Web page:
• Physiological methods of stress management: (drugs) Benzodiazepines (BZ): most commonly used to treat anxiety and stress i.e., valium and librium, they act in the brain and increase action of GABA ( neurotransmitter which is bodes natural anxiety relief), by increasing action this inhibits neurotransmitter activity in the brain making you calmer, serotonin and noradrenaline arouses brain, BZ'S reduce theses= reduced anxiety.
      • A02 of BZ's:  :)- relatively safe in cases of overdose, ease of use, act quickly to reduce heart rate and blood pressure, no severe side effects, effective when used alongside psychological treatment. :(- side effects: tiredness, and memory impairment,can be addictive and person will experience withdrawal symptoms like sleeping problems, sweating, raised heart rate, do not target source of stress, ethical issues: informed consent needs to be obtained before hand by someone else.
        • Beta blockers (BB's): act directly on the heart and circulatory system, they reduce activity of sympathetic nervous system (reduce adrenaline and noradrenaline, SAM pathway), bond to receptors on cells of heart and other body parts that are usually simulated when anxious, heart beats slower- fall in BP- less stress- feel calmer, often used by sports people and musicians where performance can be affected by nerves.
          • A02: (BB's): :)- they have a life saving function in people with life threatening hypertension by reducing heart rate and blood pressure, do not have severe side effects, clearly target physiological responses to stress. :(- does not cure the source of the stress, only the symptoms and so therefore inappropriate in the long run.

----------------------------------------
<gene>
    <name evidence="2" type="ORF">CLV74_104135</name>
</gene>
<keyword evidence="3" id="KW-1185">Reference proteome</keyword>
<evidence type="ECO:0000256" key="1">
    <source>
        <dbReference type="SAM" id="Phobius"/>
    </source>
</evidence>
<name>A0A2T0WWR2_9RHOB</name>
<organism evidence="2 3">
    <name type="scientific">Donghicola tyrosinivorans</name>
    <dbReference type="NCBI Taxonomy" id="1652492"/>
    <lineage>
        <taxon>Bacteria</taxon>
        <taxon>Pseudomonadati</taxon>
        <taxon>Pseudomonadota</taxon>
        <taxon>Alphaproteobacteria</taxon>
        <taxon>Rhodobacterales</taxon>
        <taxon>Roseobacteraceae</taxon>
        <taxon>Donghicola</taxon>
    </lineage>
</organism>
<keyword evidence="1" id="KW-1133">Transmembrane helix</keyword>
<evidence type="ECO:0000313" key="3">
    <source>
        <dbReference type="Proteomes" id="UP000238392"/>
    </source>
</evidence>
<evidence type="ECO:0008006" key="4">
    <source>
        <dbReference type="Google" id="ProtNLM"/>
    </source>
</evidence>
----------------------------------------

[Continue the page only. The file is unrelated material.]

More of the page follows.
• SIT: stress inoculation training and hardiness training are both forms of CBT. SIT has been developed specifically to deal with stress, it is different from other methods as it suggests the individual should develop a form of coping before the problem arises.
              • Meichenbaum suggested 3 stages of the therapy: conceptualisation- therapist and client work together to identify the sources of stress in their lives, enables the client to think differently about their problem. Skills training and rehearsal: coping skills are taught and practiced and then rehearsed in a real life setting, includes positive thinking, relaxation, social skills etc. Real life application:  client is encouraged to apply to different situations. A02:
                • A02:  :)- it addresses the first stages in managing stress, the cognitive element of SIT aims to reduce the gap stress. :(- takes time, commitment and money, not appropriate for everyone, stress is complex and SIT is reductionist.
                • Hardiness training: another form of CBT and it aims to increase your self confidence and sense of control so that individuals can more successfully navigate change. 3 stages: (Kabasa) Focusing- client focuses on physiological symptoms associated with stress, also acquire new strategies with coping with stress. Reconstructing stressful situations: client relives stressful situations. Self improvement- client is taught to focus on seeing stressors as a challenge that they can take control of rather than problems they must give in to.
                  • A02: :)- Targets stress and reduces the gap between demands and coping resources, gives an increase in the sense of self efficiency allowing them to deal with future situations more effectively. :(- it takes time commitment and money so its not appropriate for everyone.